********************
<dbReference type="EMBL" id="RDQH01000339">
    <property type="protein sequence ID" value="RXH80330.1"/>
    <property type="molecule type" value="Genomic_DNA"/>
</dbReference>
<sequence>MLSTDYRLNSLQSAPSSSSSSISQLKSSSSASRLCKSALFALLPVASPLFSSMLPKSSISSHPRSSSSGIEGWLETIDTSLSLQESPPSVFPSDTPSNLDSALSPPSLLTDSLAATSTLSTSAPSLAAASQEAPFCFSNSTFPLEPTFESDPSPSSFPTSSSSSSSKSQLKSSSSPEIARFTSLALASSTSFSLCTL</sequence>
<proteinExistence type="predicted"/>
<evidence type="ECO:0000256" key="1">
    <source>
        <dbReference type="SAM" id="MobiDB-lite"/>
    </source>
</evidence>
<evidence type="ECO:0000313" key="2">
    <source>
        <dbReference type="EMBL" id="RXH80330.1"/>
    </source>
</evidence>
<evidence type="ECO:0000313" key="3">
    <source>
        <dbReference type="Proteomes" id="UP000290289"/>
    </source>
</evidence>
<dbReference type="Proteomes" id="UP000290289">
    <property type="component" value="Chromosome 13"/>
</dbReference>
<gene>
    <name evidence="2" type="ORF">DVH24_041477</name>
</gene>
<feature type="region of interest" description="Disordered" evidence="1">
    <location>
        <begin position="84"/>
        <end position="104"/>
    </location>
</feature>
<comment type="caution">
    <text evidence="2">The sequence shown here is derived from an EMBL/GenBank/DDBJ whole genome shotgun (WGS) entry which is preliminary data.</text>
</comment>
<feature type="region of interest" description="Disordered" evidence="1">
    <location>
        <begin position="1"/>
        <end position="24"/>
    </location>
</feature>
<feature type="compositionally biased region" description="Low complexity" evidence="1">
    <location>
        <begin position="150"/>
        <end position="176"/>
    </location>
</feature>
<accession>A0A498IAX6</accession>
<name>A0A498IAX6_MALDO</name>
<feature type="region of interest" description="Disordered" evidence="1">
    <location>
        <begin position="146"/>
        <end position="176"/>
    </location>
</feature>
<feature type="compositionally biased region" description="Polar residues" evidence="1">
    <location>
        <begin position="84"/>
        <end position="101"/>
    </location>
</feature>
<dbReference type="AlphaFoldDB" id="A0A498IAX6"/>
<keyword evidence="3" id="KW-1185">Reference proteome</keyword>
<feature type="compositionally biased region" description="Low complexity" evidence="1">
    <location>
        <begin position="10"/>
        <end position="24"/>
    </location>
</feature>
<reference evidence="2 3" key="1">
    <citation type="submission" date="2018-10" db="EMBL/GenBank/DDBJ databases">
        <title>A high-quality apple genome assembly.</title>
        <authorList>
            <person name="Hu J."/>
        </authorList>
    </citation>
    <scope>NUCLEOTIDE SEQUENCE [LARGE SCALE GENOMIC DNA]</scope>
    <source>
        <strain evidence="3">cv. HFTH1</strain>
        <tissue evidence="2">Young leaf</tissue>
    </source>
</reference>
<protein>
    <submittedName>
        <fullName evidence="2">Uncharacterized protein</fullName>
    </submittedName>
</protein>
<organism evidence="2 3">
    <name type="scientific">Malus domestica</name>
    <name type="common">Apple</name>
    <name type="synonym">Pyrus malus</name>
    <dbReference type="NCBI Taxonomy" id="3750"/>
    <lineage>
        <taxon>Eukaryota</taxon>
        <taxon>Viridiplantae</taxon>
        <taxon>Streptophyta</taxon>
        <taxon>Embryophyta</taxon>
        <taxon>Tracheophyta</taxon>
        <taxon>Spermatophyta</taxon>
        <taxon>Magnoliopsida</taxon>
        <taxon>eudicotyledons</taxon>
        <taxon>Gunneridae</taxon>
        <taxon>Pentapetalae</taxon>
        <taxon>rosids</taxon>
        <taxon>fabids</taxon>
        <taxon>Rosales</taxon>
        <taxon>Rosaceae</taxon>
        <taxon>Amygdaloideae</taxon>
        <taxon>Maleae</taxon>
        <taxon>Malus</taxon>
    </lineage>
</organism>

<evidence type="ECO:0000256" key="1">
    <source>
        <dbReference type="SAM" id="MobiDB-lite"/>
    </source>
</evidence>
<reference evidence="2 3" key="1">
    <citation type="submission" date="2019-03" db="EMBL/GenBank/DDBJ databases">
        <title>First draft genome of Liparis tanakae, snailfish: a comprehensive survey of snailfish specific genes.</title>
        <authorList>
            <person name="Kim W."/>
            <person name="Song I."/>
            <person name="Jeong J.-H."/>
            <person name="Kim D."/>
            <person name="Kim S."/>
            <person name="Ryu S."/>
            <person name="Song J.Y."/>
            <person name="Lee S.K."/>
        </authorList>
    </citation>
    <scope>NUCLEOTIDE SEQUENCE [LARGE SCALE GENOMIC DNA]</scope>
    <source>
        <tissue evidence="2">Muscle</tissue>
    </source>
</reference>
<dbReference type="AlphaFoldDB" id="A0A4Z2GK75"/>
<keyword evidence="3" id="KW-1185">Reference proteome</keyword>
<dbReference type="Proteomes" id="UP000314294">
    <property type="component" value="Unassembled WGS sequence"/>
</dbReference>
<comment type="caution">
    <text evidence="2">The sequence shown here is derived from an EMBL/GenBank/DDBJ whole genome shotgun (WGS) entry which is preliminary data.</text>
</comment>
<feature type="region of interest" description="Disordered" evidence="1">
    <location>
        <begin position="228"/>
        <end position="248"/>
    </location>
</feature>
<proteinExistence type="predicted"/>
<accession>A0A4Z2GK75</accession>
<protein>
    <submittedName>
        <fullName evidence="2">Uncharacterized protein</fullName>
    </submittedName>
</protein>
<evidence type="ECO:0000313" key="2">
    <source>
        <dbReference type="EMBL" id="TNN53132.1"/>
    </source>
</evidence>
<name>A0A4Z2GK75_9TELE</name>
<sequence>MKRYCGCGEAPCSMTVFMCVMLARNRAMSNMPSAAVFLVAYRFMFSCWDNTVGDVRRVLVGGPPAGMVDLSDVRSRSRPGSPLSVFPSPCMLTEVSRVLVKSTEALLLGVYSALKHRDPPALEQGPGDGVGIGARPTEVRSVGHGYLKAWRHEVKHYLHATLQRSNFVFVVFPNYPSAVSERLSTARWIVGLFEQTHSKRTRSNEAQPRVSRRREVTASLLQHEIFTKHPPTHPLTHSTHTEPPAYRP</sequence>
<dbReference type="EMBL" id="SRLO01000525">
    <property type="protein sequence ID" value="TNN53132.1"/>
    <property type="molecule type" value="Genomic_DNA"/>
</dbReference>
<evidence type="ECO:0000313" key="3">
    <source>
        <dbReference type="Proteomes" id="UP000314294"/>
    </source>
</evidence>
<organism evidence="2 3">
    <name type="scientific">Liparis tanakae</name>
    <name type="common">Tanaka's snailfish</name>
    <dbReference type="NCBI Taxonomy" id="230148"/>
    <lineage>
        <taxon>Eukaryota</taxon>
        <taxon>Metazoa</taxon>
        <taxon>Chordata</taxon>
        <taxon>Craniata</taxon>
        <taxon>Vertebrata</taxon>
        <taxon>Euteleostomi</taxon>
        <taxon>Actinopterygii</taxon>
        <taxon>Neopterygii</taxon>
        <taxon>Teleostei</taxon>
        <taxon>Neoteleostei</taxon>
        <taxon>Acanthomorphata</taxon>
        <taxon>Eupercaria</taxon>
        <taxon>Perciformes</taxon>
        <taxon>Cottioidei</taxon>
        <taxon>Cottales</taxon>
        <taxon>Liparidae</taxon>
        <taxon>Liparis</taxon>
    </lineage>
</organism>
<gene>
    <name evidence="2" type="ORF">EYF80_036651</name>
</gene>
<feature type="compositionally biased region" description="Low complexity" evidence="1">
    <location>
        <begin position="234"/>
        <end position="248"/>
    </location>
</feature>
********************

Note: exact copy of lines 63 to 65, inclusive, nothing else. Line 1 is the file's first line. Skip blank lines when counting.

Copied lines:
<dbReference type="AlphaFoldDB" id="A0A498IAX6"/>
<keyword evidence="3" id="KW-1185">Reference proteome</keyword>
<feature type="compositionally biased region" description="Low complexity" evidence="1">